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Bush Accuses Congress of Sitting on Anti-Crime Bills

May 21, 1990|From Associated Press

PORTLAND, Ore. — President Bush on Sunday accused Congress of spawning "weak imitations" of his proposals to attack crime after allowing them to languish for a year.

"We must reject those who soft-pedal the need to be hard on crime," Bush said in remarks prepared for a Portland law enforcement audience as the Senate prepared to begin debate today on an anti-crime bill.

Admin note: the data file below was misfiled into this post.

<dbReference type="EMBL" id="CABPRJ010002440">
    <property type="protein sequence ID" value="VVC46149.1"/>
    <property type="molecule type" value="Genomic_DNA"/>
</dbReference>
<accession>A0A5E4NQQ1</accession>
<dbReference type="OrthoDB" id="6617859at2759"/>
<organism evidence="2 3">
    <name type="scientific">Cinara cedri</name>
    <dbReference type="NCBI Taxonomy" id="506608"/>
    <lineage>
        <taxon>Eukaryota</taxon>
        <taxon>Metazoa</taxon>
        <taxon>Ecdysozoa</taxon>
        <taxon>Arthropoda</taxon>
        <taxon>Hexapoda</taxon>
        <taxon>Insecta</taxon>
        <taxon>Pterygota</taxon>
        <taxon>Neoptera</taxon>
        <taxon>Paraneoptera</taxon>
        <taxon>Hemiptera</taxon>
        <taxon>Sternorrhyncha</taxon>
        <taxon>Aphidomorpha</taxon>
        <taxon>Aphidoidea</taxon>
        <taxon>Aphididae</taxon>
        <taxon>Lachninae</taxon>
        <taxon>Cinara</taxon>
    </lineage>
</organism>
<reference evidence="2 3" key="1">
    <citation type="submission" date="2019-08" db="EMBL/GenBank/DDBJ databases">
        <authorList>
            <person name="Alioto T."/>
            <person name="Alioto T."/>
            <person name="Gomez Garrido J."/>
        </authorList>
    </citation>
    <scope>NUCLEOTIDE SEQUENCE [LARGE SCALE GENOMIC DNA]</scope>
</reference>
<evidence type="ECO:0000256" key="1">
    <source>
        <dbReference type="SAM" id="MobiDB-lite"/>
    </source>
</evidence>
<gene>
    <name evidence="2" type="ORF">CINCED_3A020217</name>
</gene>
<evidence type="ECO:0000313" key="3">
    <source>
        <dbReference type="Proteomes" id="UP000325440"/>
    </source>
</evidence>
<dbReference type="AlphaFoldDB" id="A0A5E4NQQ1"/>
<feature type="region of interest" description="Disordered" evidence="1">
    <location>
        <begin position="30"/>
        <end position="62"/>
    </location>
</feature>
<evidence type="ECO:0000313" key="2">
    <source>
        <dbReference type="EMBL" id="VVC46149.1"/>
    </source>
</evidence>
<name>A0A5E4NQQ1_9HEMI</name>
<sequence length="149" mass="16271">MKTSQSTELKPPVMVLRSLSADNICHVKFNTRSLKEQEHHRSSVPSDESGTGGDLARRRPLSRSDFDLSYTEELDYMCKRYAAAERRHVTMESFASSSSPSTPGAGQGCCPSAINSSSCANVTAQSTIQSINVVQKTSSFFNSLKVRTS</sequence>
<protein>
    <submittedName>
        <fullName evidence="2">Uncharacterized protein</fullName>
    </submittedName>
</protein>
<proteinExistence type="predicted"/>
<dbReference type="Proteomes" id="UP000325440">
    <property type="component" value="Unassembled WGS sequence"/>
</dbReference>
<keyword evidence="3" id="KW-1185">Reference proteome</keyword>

The President was in the city for the dedication of a memorial to Portland police officers slain in the line of duty.

He accused lawmakers of sitting on key anti-crime bills he first proposed a year ago. But he also acknowledged that Congress agreed to his request for more federal law enforcement officers, prosecutors and prisons as part of anti-drug bills enacted earlier.

Bush said he still wants congressional action on his call for expanded use of the death penalty, fewer burdens on police in gathering evidence and limits on the length of time prisoners have for filing federal appeals.

Senate Democrats have recrafted Bush's proposals and, with the support of law enforcement groups, inserted into the package a ban on the sale and manufacture of nine types of semiautomatic assault weapons.

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